I live in a house where everyone speaks a different language.
I read the book on love languages before I got married. Fairly easy concepts to grasp, there are 5 basic languages that people ‘speak’ to show and receive love. They include: acts of service, gifts, words of affirmation, quality time, and physical touch. Some people have more than one but most have a primary language that really speaks to them.
Everyone in my family receives love through quality time. I do not.
I love solitude with hermit-like devotion.
I feel love through acts of service. If you love me, then you’ll serve me. I know I sound a tad high maintenance and that might be right.
If you love me, you’ll carry the burden with me. You’ll lighten my load by serving me.
If you love me, then you’ll clean your room when I ask and especially when I don’t. Or you’ll take the kids on Saturday so I can write for a few hours, read that book I’ve had stacked on my side table for months, and take a long bath. You’ll shampoo the carpet when the brown mystery stains begin to resemble continents spreading across the floor. You’ll bring me a meal when we all come down with the flu.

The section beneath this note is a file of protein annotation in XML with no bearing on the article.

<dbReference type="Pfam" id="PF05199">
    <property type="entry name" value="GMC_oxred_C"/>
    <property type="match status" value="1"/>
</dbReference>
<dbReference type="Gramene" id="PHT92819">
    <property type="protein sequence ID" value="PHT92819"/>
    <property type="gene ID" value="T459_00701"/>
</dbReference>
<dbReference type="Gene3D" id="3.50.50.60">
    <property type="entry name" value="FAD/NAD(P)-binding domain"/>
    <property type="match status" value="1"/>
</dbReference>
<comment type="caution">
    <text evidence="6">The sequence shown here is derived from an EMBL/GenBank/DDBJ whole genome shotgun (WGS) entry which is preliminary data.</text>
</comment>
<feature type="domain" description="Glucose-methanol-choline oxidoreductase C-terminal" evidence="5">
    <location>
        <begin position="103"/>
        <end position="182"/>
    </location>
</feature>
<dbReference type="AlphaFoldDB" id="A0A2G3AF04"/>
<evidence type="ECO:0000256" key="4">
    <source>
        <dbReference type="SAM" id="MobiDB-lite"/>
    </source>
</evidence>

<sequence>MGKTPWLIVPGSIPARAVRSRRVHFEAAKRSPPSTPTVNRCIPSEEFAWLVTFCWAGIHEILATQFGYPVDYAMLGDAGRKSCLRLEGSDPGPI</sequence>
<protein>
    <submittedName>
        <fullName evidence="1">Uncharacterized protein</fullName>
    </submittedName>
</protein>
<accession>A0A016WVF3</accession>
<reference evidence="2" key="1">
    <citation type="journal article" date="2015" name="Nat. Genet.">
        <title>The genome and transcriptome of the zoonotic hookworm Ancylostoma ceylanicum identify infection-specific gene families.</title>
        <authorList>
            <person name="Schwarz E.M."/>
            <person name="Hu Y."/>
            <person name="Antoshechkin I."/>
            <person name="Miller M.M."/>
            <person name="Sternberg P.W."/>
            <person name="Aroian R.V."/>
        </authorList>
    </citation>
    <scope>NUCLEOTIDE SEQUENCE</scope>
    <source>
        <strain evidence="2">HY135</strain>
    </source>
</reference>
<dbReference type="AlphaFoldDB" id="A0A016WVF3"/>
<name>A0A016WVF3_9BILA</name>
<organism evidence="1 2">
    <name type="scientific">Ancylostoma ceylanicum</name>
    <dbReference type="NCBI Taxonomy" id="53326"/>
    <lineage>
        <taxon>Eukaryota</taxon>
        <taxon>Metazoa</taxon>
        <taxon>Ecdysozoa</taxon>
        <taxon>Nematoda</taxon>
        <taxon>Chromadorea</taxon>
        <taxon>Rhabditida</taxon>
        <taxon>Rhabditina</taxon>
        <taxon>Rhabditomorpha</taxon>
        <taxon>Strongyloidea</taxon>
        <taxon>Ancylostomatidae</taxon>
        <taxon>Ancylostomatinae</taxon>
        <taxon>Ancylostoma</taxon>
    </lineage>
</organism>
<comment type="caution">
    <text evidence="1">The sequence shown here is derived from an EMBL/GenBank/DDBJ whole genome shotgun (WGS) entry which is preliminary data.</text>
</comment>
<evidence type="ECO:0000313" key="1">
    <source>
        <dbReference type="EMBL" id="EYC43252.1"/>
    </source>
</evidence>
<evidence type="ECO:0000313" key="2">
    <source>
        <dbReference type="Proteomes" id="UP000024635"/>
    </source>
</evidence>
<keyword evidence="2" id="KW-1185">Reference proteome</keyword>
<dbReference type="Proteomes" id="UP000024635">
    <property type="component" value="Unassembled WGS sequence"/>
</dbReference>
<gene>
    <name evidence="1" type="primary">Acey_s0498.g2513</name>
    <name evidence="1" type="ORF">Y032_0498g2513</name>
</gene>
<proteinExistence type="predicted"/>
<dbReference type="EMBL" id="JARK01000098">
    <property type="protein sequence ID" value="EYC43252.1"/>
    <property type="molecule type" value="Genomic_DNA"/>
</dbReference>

I know that it may seem contrary to a love language that to feel loved, I want to be alone or at the very least surrounded by minions who clean and cook and take care of themselves. But alas, it’s true. Because the rest of the time, if I’m truly being loving, I’m trying to spend time with each of my kids and my husband. I’m trying to pour into them so they will feel every bit as loved as I do when they all leave.
I know as a mother I am not supposed to say that I enjoy when my kids are gone. When my husband shuttles them out and away on a fishing expedition or to the park.
I am not supposed to sigh with deep relief that the house’s walls don’t rattle with the heavy footsteps of youth and energy and need.
I know that I am supposed to breathe it in and love it. Because children are a blessing. And youth flies by so fast and my son towers above me now and it was just yesterday when he could fit in my lap and I get it. I do, I know my life without them would be unimaginable.
And yet, there remains the inescapable stretch of motherhood.
And again, I wish it were different, that I were different.
I wish I got my fill with time together and the doing of life. Yet this is the cost of loving well. The sacrifice of building up those loves. Because to truly love someone, you have to speak in the way their heart hears. And I have never been fluent in this.
How do you show and receive love when the languages are so at odds with each other? When one longs to be close and the other longs for space?
I have felt my time seeping into telling the story of the pumpkin headed man for the millionth time, or the tug on the bottom of my shirt and those molten brown eyes looking up begging for more time, more energy, more of me. My kids want to sit with me, sides touching. Always touching.
And I have resented it. I have wished someone else could fill in for a bit. I have wished they didn’t need or want me so much. I have wondered if homeschooling is the wrong choice for such an introverted person.